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Rise of the prosumer

Greg Reid

Subsidies lowering cost barriers to roof top solar have created a new type of consumer, the “prosumer” and created a powerful driver of sustainability in the electricity market. The prosumer both produces and consumes and is no longer content to be a price taker. As grid power prices have risen to protect profit margins, prosumers have led a groundswell of change through the community energy companies, microgrids and battery storage. Together, these changes are transforming the power grid into something more diversified and sustainable.

Prosumers are also driving a wave of change in transport since they are well placed to take advantage of electric vehicles. Solar home owners can use electric vehicles either as mobile battery storage or as a means of turning their excess power into fuel. In April this year, the Model 3 Tesla electric vehicle was swamped with 320,000 orders in the first week, the largest pre-order of any new vehicle, of any type.

The advent of compulsory superannuation has created yet another type of prosumer. Initially designed to sustain- ably finance retirement for an aging population, superannuation has thrust consumers indirectly into the arena of finance and investment. A “Divestment” movement has created demand within the superannuation market for sustainable and ethical investment streams that help build a better future in which to retire. More superannuation funds are providing this type of investment stream not just to meet demand but because the returns have been insulated from the volatility of fossil fuel markets.

Superannuation is a compulsory form of saving that on a personal balance sheet would appear to make an individual more independent of debt and insurance products. And it may be possible to push sustainability reforms in both housing and insurance by using the market power of superannuation without threatening retirement income.

When purchasing a home, the top 20% of the price is at risk to market volatility. The next 30% would only be at risk from a severe market down turn, while the remaining 50% is relatively secure. The Super balance of a couple might be used to offset the secure 50% of a home purchase i.e. the Super fund would have first lien on resale and would proportionally benefit from capital gain.

Banks might still require a deposit to offset the highest risk part of the home purchase price and might expect a slightly higher premium but the overall loan would be reduced. Banks would be forced to compete in home finance with Super funds whose interests align more to the long term benefit of the home owner. Effectively the home owner would be an indirect prosumer in home finance via their Super fund.

Insurance is another financial risk product where Super funds could play a prosumer role by offering low cost brokerage that in the event of a claim, draws firstly on up to $10,000 of super savings. Acting like a large “excess” , this approach would deter most small claims and should substantially lower premiums. More importantly, both consumers and Super funds would have an incentive to avoid claims by maintaining assets and being safety and security conscious. The Super funds would act as prosumer advocates by negotiating better premiums for low rates of claims and by forcing prompt settlement of major claims.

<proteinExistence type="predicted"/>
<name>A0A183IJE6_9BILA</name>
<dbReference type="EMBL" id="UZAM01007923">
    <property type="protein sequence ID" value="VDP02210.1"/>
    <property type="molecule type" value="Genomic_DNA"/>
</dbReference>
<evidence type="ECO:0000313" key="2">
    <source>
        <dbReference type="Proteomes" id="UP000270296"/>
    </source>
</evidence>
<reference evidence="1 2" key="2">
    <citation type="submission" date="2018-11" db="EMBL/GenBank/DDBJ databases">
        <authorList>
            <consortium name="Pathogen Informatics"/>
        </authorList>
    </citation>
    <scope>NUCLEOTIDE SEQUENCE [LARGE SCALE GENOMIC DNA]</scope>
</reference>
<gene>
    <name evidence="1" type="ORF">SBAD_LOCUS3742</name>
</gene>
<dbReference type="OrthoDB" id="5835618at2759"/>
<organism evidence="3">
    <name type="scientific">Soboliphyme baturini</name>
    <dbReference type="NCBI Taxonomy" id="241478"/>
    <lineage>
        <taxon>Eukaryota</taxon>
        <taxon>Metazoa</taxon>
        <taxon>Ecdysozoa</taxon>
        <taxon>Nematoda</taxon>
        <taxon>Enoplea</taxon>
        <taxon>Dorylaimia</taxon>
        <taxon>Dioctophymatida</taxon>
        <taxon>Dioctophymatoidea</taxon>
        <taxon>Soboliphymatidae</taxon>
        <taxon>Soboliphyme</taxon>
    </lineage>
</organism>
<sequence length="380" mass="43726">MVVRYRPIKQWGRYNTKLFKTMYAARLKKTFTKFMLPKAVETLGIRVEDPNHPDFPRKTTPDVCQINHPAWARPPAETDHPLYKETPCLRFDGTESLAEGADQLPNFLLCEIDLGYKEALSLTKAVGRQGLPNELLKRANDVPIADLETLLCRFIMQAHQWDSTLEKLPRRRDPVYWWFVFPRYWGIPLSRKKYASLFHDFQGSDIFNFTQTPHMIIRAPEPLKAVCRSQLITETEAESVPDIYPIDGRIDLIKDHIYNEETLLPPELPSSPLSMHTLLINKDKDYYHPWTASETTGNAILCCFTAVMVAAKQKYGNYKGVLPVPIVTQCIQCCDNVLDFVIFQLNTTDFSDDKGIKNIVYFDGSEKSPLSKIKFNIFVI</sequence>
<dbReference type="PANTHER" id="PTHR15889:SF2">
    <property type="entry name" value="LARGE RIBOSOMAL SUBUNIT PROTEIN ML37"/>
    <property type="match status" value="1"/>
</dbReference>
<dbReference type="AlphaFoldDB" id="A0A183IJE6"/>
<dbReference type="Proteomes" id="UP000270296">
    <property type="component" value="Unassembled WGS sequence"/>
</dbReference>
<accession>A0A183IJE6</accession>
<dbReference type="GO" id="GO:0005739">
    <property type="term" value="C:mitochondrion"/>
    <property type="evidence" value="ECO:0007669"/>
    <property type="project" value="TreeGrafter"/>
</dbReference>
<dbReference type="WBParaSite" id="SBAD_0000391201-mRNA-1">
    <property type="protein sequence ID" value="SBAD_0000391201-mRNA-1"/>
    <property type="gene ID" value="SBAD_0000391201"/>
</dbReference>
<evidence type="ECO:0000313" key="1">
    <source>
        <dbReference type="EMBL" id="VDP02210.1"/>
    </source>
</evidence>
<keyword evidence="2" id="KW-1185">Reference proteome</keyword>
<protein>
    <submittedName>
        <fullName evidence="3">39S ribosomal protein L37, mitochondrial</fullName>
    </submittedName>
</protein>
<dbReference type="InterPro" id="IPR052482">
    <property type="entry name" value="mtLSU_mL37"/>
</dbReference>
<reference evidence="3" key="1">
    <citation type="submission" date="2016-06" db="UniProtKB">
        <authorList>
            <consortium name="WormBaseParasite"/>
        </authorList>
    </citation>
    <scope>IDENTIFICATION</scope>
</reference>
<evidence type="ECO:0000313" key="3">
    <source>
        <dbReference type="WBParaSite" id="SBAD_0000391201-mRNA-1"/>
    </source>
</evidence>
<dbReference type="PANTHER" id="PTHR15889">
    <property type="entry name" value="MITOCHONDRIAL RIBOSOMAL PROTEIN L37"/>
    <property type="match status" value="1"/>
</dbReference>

The current insurance market is unsustainable, especially in a world of climate change. Premium reductions for risk minimisation are trivial or non-existent. Instead, insurance companies prefer to hike premiums as risks increase and routinely obstruct or refuse the major claims. Victims are often left with no choice but to dip into super savings at a substantial financial penalty and consumers have no means to know whether one insurer is more likely to pay up than another.

Unlike insurance companies, Super funds have a commercial and charter interest in the financial well being of their members. The funds have an interest not only in member recovery after natural disasters but in encouraging preparation and maintenance of homes for weather extremes. As shareholders in insurance companies and as prosumer representatives, Super funds could drive substantial reform toward a fairer and more sustainable insurance industry.

Prosumer approaches may not be applicable in all types of industries but rooftop solar alone is driving major change in how consumers view their market role. Prosumer strategies in a few more industries could encourage a broader sentiment across the economy where sustainability and balanced incentives are an expected part of all market structures.

Greg Reid is an ERA member living in NSW

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